It’s spring! Finally! Your parking lot is full, your registers are humming and your employees are running around selling various products to the customers packing your store.
A customer walks your sales yard and picks out a tree and three bushes. Right now, most garden centers tag the product as sold, directing the customer to go into the store and pay. Then, the customer still has to come back and get their purchases loaded into their car. Total ticket processing time: 10 to 15 minutes on average.
Instead, imagine your clerk could process the sale and take payment, load the merchandise into the customer’s car and quickly move on to take care of the next customer. Total ticket processing time? More like two to five minutes.
This solution offers the customer three big wins: a single point of contact, a sale that was completed much faster and no waiting in another line (one of the biggest customer complaints) to complete the purchase. The garden center’s big win: another parking space is now free for the next customer.
Pieces Of The Mobile POS Puzzle
Processing a ticket via a mobile unit (sometimes called “line busting”) can cover a lot of functions. Over the last few years, an increasing number of point-of-sale (POS) systems have allowed you to enter a mobile ticket, suspend or hold the ticket and then collect payment at the register. However, what more and more garden centers are interested in doing is processing the ticket in their yards and collecting payment directly on the mobile device. And, they don’t want to give up speed, inventory control or customer tracking. Just imagine – mobile computing, right at your fingertips!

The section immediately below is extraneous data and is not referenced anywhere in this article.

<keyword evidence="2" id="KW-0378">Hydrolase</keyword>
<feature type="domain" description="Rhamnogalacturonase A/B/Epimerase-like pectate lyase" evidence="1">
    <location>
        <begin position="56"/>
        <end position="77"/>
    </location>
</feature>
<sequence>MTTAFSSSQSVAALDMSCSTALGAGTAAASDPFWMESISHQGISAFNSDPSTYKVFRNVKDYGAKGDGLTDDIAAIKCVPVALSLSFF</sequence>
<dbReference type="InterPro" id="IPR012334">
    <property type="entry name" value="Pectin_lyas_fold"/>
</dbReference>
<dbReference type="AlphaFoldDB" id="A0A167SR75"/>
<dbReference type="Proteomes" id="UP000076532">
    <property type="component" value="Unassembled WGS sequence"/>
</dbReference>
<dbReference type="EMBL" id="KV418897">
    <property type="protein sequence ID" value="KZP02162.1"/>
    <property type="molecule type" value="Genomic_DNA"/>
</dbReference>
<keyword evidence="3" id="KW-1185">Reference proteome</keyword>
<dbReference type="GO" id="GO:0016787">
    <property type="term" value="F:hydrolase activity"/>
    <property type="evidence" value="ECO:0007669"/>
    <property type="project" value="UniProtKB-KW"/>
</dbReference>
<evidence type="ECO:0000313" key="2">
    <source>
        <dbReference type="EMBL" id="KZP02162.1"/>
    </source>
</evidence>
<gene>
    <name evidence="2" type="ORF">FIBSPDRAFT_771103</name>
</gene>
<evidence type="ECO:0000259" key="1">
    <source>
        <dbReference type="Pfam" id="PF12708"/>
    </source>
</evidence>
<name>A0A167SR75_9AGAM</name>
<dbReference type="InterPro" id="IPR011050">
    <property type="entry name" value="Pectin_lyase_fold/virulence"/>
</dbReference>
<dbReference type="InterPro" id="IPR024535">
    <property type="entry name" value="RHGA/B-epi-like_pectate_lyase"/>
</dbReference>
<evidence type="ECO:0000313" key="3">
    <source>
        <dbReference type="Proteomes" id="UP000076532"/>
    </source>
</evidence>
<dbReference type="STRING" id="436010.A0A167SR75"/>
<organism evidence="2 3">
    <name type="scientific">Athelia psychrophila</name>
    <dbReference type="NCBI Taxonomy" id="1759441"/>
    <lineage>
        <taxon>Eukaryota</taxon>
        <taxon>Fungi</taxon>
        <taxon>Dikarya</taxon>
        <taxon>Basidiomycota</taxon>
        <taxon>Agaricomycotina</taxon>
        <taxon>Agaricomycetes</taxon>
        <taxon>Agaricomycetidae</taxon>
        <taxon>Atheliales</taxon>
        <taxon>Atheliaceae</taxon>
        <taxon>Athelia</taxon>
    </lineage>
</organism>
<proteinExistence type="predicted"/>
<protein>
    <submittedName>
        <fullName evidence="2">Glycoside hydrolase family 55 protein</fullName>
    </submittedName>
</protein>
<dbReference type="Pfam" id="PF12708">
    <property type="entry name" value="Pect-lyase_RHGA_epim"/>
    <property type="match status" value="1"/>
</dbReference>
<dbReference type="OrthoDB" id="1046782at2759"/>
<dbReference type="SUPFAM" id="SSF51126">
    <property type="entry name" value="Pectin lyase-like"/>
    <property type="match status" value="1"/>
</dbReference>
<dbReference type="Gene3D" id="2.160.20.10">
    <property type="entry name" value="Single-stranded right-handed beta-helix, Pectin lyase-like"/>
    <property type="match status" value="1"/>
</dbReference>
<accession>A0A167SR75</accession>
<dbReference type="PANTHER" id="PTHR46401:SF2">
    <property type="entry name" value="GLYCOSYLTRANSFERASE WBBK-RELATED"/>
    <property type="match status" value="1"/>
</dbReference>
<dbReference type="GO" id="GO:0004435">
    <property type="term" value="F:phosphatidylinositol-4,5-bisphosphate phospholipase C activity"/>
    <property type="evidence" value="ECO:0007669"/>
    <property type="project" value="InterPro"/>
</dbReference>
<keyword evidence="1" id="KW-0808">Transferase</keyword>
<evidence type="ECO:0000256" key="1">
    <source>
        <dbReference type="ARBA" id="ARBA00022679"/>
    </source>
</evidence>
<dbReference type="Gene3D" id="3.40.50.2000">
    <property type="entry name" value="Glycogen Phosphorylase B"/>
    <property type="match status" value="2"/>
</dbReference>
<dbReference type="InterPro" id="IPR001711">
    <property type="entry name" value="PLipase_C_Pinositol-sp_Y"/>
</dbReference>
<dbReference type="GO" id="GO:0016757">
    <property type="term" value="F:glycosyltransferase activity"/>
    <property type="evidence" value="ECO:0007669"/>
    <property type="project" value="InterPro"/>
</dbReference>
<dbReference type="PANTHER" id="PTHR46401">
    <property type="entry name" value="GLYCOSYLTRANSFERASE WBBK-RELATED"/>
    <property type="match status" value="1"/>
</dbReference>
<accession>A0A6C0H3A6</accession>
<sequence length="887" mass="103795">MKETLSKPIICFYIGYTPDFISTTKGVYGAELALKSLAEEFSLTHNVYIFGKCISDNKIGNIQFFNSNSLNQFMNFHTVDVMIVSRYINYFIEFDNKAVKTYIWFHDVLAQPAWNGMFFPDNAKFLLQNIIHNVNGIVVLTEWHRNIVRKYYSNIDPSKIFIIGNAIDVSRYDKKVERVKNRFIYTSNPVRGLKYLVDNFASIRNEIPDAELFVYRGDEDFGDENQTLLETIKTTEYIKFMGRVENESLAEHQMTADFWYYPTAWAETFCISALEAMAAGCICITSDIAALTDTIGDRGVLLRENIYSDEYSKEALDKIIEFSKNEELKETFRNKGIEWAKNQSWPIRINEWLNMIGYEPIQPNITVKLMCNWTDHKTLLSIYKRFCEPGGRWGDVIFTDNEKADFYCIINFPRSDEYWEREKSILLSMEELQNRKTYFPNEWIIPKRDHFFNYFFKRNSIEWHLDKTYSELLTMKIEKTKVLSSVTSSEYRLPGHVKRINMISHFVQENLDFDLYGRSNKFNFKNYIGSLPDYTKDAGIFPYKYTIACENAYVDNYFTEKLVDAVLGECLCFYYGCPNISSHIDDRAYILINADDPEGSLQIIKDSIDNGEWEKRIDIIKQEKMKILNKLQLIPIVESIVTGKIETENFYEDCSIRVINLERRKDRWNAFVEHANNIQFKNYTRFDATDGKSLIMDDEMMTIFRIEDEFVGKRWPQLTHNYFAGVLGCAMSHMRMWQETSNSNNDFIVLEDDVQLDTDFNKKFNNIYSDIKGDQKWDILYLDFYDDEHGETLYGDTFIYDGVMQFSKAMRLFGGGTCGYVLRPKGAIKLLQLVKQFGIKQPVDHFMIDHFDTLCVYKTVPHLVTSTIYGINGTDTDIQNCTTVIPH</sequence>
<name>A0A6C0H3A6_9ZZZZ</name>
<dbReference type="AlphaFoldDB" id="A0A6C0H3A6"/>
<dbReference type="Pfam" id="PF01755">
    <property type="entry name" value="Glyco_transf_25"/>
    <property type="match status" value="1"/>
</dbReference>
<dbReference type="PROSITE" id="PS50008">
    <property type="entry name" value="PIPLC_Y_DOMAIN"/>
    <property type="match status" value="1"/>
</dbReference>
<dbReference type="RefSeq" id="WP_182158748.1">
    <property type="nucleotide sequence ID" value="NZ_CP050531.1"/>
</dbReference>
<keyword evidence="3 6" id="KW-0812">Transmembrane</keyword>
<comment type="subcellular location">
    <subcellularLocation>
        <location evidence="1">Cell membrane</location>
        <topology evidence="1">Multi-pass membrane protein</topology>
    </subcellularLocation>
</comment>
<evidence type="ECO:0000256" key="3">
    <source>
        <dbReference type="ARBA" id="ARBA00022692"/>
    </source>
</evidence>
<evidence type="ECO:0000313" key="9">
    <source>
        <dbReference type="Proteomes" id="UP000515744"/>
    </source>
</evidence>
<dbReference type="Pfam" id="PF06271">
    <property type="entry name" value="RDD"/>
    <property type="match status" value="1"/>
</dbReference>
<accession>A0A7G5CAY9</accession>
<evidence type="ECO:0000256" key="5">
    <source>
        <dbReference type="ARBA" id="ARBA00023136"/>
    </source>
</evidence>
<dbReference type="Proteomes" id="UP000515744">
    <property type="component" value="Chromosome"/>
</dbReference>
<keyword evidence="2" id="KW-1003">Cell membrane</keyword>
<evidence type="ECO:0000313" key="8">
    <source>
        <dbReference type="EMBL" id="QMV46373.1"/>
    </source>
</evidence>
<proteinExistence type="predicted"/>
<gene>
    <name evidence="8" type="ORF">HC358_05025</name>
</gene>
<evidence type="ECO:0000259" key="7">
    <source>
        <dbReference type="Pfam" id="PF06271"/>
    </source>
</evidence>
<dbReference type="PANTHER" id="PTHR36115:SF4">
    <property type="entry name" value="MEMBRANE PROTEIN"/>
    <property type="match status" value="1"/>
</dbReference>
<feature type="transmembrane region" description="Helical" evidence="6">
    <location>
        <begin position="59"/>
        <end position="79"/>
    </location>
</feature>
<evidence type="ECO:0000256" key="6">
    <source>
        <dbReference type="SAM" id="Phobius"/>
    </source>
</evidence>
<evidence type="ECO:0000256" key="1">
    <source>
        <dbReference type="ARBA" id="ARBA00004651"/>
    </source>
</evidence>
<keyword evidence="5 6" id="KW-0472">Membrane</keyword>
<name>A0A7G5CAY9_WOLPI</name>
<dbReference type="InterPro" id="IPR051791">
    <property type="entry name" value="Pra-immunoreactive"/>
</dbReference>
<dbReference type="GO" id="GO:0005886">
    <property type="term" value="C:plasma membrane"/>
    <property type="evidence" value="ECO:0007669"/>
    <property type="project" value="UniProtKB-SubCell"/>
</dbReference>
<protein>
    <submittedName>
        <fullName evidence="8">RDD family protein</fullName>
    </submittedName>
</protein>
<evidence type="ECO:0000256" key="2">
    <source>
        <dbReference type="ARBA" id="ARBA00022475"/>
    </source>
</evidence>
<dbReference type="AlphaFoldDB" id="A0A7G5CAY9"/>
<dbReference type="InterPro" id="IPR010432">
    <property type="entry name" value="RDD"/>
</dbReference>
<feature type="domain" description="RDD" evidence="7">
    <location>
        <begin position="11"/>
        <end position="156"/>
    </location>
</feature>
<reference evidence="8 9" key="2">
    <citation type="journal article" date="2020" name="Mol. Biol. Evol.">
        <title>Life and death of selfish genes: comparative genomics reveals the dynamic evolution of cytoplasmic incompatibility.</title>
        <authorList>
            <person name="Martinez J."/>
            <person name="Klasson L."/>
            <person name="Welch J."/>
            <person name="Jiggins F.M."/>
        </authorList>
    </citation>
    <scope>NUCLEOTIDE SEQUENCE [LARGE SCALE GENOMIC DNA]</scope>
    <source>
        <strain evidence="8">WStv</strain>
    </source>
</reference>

So, what is mobile computing? It is simply the process of using a small (usually portable) computer on the spot. Mobile computing has three aspects: mobile communication, mobile hardware, and mobile software. The first aspect addresses communication issues (how you connect to the network or cloud); the second focuses on the hardware, i.e. mobile devices or device components; and the third deals with software and the requirements of mobile applications. In this column, we will focus on the latter two aspects.
Let me start with the necessary mobile hardware. A mobile device is a pocket-sized computing device, typically having a display screen with touch input and/or a miniature keyboard. In the case of the personal digital assistant (PDA), the input and output are often combined into a touch-screen interface.
A mobile device has many names: a handheld device, a handheld computer or, simply, a handheld. Smartphones (like iPhones and Droids) and PDAs are popular with those who require the assistance and convenience of certain aspects of a conventional computer in environments where carrying one would not be practical. Enterprise digital assistants can further extend the available functionality for the business user by offering integrated data capture devices, like bar code, RFID, and smart card readers.